Wanting to be helpful to someone who’s in need of support is honorable. But what it ISN’T, is making it about you. You are not the solution for their problems, nor is it your responsibility to solve anyone else’s problems.
One reason why we sometimes resist reaching out to someone in need of help–we fear that we won’t actually be able to help, or that we might get overwhelmed by the amount of help they need.
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I find it helpful to think of it like this:
Let’s imagine that your friend or loved one is thirsty. They’re beyond thirsty, they’re dehydrated. You can see that they need a liquid replenishment and you want to give it to them. But, your help is NOT the water. It’s the faucet that the water comes out of, or the glass that holds it.
Meaning, your role is to be a conduit for help, or a container for it, not the actual healing itself. You’re playing a vital role, but it’s not all on you.
One of the very first things I learned in my coaching training is that every person is creative, resourceful, and whole. Even when they’re struggling, they ultimately are the source of their own healing.
Of course we all need support–to help us access that wise, resilient part of ourselves
To remember it. To trust it. And that’s where you, the support person, comes in.
Instead of providing the solution or the advice that’s going to change everything for them, make it your goal to provide a safe space for your person who’s going through a tough patch to share their story and relieve themselves enough to be able to see their way through. Through listening and asking questions–like the ones I shared in Tuesday’s episodes–and just being present to them during this time – as I discussed in Monday’s episode about bearing witness–you can help them find their way to what ends up being a solution for them.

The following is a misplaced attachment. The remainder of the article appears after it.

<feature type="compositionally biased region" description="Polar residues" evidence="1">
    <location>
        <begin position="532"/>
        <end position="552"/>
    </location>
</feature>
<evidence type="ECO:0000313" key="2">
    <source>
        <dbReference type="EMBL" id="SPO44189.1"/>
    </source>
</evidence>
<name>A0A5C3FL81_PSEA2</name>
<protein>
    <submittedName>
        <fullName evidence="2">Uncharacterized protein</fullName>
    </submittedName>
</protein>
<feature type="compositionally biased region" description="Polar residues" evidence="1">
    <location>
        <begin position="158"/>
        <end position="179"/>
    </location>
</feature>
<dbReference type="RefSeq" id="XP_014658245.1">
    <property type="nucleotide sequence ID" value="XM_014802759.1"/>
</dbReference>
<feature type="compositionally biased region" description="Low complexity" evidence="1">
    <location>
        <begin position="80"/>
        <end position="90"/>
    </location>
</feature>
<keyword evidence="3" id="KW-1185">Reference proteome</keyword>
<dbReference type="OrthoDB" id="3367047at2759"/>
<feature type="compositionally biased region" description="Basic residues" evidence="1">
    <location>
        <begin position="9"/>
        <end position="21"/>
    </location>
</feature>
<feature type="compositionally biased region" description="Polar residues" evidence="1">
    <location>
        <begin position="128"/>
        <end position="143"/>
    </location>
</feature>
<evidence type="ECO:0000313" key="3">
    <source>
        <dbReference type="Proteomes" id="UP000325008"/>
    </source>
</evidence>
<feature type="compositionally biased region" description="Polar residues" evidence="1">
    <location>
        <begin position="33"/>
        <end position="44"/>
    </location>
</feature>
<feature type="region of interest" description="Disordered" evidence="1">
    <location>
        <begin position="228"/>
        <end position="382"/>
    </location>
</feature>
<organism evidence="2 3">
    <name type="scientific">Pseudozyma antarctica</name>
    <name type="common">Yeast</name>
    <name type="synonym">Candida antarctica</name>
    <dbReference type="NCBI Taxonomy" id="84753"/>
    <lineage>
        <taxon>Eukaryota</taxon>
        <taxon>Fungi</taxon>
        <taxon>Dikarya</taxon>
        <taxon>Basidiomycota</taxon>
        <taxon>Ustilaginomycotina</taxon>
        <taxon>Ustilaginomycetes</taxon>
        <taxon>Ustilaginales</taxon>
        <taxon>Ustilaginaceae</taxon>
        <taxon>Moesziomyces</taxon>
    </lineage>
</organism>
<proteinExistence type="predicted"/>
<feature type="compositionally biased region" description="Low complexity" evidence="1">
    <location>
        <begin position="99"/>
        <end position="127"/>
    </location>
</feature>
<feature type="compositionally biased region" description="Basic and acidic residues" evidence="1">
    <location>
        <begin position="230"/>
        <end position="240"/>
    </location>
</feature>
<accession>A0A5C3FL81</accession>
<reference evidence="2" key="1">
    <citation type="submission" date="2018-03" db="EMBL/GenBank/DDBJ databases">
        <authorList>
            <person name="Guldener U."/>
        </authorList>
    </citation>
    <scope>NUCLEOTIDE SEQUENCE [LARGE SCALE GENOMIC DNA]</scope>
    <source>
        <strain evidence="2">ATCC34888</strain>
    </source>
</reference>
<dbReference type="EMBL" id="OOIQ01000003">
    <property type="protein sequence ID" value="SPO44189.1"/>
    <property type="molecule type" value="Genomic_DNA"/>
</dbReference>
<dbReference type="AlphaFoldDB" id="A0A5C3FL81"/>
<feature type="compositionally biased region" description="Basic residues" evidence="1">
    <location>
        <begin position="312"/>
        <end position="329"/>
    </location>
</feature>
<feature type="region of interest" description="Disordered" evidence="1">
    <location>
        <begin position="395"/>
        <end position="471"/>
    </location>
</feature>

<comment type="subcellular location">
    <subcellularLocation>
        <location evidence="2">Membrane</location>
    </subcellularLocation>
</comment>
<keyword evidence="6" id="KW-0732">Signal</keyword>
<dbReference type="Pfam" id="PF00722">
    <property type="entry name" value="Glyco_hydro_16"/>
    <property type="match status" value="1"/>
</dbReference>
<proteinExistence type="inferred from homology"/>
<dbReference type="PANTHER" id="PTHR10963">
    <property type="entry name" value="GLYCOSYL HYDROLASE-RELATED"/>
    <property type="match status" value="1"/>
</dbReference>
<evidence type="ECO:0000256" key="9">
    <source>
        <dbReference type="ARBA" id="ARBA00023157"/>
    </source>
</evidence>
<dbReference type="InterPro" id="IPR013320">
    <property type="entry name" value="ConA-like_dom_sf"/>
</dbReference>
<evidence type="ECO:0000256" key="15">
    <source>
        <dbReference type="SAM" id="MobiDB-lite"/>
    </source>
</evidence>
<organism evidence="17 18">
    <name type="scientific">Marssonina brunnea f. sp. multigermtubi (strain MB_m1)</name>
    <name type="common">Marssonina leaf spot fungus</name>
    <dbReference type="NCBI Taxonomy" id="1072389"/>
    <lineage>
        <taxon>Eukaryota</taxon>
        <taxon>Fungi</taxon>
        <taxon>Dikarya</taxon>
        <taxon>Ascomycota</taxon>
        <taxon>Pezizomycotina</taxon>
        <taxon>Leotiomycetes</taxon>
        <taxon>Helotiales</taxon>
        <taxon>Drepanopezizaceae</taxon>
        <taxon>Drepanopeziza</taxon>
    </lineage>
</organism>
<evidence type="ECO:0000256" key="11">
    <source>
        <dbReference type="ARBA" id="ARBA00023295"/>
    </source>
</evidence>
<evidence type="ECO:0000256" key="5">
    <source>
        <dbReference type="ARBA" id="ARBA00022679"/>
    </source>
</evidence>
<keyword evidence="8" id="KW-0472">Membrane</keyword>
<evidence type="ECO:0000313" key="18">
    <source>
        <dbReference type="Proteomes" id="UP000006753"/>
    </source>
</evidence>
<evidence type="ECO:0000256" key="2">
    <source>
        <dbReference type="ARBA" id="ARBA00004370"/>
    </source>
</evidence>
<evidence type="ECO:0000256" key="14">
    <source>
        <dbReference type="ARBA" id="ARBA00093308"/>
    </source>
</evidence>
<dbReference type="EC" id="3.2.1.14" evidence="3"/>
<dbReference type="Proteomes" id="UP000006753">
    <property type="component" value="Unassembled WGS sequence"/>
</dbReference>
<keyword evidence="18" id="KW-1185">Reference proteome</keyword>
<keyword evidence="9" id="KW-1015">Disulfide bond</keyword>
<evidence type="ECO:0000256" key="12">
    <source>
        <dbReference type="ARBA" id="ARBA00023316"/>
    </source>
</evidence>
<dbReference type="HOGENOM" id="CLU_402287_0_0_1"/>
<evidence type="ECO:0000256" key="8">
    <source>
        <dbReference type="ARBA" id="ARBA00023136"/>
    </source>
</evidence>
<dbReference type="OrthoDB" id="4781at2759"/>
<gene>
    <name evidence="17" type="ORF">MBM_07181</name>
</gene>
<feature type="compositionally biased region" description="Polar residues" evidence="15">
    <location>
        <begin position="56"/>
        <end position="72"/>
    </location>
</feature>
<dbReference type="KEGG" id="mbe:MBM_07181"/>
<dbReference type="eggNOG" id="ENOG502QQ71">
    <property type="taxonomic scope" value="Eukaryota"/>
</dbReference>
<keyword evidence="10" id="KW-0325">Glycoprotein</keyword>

I hope this comes as a relief.
Daily Tiny Assignment
Your tiny assignment is to remind yourself, anytime you’re wondering if you should be helpful and reach out to someone you think might be going through it, is that you’re not the water, you’re the faucet. It helps you remember how important it can potentially be to reach out, but also remind you that it’s not a chance for your ego to shine, nor a case where you’re supposed to pick up the entire burden and carry it yourself.
That’s it from me this week.
I hope that the next time you realize that someone around you could use some support, you’re inspired to show up for them.